Even really old games that were released a long time ago are adopting this type of collect, kill, fedex "quest grind." 1000000s of them. What a shame.

Posted: Jun 7th 2011 3:12PM (Unverified) said

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No developer has provided an answer to the end game dilemma.....my opinion is to remove the whole idea of "end game" all together and generate a world so large that it would take half a lifetime to see/complete it all. Lets face it there will always be a grind, but the trick is in allowing the player choose which grind they wish to partake in; and provide those who need guidance, the linearity of following a directed path, and those who dont can choose whatever path they want.

Posted: Jun 7th 2011 4:45PM Existentialist said

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@(Unverified)

You've never played EVE.
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Posted: Jun 7th 2011 3:28PM donweel said

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Pretty much agree with what you said. End game is the end, that is why it puzzles me as to why so many are in such a rush to level cap. I saw that in Rift a bunch of level capped players still in green gear. Then I have to put up with these guys mowing down level 15 Rifts for achievements, thanks for one-shoting everything guys se ya later. Some people don't see to get the mid-game concept. Still enjoying Rift mid-level taking my time. I am dabbling in Eve but it is a steep learning curve. Taking my time doing some missions.

Posted: Jun 7th 2011 3:28PM (Unverified) said

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Solution to the endgame problem: When you run out of fun stuff to do in a game, GO PLAY A DIFFERENT ONE.

Why do people want a single MMO to be their end all be all for 5+ years unbroken? Why do people think that's the amount of content they're owed by devs in order to be satisfied with a game nowadays? It's like wanting 'more' to do in a FPS besides collect weapons and shoot people over and over again. Do folks complain about 'lack of endgame' once they're done with a FPS campaign and are tired of co-op mode?

Killing stuff and getting loot is the backbone of the entire MMORPG genre, and it always has been. If that game mechanic is unpleasant for some people to endure, then perhaps the genre is not what you're looking for? I see people who seem to want to change the very definition of 'MMORPG' into something it never was before they will be happy with it. I think there's some fundamental confusion with a lot of people over just what they want in their online games.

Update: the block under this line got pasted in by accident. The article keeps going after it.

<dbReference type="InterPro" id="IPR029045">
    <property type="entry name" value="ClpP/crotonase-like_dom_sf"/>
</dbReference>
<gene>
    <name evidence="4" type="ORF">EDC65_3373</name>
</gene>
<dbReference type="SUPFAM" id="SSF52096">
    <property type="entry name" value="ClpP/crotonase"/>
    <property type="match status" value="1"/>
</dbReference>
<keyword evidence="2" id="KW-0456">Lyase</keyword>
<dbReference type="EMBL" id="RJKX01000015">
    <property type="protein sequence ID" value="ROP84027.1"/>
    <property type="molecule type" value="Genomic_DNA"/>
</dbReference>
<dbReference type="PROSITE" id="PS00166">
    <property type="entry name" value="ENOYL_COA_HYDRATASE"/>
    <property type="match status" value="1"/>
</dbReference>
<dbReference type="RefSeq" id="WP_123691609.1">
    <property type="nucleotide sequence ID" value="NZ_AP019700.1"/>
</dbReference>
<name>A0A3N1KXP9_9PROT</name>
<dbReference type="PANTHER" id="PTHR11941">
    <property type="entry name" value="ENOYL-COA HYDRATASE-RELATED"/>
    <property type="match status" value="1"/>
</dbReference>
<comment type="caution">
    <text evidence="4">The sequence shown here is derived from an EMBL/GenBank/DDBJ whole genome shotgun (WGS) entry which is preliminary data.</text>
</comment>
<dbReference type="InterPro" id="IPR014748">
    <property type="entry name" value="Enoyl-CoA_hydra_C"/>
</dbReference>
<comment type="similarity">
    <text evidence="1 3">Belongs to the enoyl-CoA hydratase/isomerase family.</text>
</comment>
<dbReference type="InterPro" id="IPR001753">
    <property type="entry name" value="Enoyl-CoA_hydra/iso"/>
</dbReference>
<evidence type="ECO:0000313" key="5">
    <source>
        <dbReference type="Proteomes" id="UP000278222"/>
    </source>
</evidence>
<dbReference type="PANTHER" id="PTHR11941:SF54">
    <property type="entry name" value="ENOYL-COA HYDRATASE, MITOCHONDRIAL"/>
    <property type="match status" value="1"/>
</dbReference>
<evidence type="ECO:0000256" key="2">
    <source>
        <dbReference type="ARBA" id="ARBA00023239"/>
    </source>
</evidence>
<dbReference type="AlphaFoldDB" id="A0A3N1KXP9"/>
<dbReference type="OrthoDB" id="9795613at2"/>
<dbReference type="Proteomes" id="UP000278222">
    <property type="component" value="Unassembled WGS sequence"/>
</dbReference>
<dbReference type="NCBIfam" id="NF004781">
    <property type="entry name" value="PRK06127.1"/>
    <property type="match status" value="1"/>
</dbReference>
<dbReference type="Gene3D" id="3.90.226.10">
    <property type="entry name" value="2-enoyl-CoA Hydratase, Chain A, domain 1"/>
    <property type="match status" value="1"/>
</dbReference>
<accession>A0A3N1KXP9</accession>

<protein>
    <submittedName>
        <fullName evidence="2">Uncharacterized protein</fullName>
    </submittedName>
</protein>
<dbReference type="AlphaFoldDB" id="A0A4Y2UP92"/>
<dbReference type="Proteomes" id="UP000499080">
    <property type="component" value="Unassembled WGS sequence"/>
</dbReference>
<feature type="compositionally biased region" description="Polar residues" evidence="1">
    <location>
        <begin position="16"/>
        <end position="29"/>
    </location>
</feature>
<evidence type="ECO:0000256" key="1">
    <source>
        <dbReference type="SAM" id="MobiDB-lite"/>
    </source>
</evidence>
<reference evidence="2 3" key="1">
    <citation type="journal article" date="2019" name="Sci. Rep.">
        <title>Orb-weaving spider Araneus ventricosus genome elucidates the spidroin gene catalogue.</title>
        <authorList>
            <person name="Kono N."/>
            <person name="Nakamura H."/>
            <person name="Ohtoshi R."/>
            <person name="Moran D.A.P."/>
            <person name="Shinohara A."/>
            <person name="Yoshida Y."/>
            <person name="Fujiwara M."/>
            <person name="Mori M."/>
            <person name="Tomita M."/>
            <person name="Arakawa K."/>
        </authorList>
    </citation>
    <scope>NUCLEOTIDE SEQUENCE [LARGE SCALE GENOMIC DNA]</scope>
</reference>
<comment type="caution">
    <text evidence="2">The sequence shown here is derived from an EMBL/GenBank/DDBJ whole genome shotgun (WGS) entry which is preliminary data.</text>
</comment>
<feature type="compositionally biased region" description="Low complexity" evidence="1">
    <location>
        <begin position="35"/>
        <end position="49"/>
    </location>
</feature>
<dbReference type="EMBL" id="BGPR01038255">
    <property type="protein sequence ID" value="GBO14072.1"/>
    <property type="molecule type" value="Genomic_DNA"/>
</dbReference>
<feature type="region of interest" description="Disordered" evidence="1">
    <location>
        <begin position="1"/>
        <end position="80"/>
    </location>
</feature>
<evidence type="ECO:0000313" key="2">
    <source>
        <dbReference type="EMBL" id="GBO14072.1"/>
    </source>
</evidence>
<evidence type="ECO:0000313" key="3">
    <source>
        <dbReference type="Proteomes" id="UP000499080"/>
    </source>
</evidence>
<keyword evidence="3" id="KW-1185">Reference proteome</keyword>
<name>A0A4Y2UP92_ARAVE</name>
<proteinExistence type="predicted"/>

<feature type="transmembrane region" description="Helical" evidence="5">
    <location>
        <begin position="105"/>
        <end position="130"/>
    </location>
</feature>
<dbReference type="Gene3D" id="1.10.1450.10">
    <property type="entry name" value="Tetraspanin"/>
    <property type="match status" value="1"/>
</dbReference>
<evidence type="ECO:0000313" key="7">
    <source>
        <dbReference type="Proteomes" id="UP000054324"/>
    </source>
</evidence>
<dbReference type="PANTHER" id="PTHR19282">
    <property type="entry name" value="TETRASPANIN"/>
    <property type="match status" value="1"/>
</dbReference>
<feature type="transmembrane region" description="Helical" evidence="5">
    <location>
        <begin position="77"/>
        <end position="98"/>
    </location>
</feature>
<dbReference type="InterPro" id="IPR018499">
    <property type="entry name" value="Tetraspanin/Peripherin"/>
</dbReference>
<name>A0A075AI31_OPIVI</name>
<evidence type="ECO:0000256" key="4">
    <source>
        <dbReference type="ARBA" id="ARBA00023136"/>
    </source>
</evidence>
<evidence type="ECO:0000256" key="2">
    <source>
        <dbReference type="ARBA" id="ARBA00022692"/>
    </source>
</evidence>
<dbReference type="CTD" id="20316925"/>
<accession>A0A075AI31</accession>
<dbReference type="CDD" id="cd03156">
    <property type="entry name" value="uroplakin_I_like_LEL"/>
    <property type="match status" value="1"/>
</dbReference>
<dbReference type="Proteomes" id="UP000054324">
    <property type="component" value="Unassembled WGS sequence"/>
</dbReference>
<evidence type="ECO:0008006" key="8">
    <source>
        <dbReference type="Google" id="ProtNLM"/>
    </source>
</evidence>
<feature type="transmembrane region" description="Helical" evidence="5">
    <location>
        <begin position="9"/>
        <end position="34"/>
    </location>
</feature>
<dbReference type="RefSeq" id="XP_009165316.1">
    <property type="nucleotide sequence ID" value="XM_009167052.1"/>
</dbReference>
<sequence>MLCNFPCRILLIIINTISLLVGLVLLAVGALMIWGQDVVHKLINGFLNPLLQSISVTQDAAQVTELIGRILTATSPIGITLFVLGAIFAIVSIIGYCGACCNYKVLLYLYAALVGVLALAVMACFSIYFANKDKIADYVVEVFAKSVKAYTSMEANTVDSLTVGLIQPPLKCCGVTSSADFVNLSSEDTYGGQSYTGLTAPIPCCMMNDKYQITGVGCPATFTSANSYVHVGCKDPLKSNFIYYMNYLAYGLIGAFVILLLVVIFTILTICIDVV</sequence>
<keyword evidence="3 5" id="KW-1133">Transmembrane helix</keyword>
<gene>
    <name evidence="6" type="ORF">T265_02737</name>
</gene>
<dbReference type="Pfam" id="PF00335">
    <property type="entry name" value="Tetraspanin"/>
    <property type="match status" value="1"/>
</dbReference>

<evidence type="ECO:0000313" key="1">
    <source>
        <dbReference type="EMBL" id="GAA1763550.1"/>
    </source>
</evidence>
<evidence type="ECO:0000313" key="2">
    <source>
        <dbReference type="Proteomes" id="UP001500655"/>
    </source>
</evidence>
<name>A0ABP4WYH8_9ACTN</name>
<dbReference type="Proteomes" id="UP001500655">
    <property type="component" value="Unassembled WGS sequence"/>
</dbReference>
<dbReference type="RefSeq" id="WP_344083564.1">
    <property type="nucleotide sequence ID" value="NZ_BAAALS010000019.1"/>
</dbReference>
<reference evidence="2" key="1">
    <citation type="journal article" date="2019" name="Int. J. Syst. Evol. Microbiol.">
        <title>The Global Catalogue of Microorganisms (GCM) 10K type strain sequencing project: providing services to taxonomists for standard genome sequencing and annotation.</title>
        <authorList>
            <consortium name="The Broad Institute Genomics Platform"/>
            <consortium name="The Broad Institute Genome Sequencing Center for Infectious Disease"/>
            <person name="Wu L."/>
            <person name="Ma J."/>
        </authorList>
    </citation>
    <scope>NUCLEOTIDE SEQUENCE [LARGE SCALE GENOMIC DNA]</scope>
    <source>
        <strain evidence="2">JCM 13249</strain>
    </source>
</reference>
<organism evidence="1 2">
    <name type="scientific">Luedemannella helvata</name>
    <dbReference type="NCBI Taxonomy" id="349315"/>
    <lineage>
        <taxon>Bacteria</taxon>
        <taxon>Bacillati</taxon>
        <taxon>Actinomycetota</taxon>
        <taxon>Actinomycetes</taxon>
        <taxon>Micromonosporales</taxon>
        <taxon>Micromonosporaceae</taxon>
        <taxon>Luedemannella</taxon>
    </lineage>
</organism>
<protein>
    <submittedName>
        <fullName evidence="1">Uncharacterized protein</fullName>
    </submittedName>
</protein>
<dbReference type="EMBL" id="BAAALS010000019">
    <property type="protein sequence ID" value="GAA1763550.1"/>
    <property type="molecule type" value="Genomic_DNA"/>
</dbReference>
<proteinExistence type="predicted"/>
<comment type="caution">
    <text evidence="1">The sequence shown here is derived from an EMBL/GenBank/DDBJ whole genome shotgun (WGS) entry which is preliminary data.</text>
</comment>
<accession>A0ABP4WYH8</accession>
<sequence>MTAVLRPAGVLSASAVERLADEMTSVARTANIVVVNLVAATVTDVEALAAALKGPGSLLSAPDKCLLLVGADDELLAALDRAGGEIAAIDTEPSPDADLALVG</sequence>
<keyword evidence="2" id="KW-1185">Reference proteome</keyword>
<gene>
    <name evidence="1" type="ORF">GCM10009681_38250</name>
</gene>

The reason there are so many MMORPGs built around grinding and raiding and collecting loot is because PEOPLE KEEP BUYING AND PLAYING THEM. The reason so many recent MMORPGs have failed is because WoW frankly does better than they do in giving the kind of content (killing stuff+getting loot) that most players seem to crave the most. The folks who want something different are obviously just a small minority, going by the population sizes of the small number of titles that have succeeded in the post-WoW landscape.

We aren't going to get a AAA-budget niche MMORPG anytime soon. It's not profitable enough for most investors to risk their capital on. People need to start supporting lower-budget games that try new things, rather than complaining about the lack of fancy cutting-edge games built around concepts that the market at large has shown over and over again it's not that excited about. We have to give up the delusion that MMORPGs as 'living worlds' with a million different possibilities in gameplay and photorealistic graphics/physics/etc, just DO NOT EXIST and frankly never did.

Posted: Jun 7th 2011 4:17PM Borick said

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@(Unverified) "DO NOT EXIST and frankly never did."

Twenty years isn't a very long 'never'. MMOs are in their infancy now and will be for some time to come. There is much potential for these worlds and their control systems that goes beyond anything you can label as a game.

We're starting to fly our planes, operate cars and drive our tractors using remote control systems. We're teaching our people new interfaces and ways of processing data. These gameworlds are an important part of that and it is infantile to consider that the current status quo is a sustainable market.

It's a fallacy to think that supporting indie games as a 'put up or shut up' answer. Player ownership and liberty within their gameworld is a worthy enough ideal to hold the corporate engine to task with.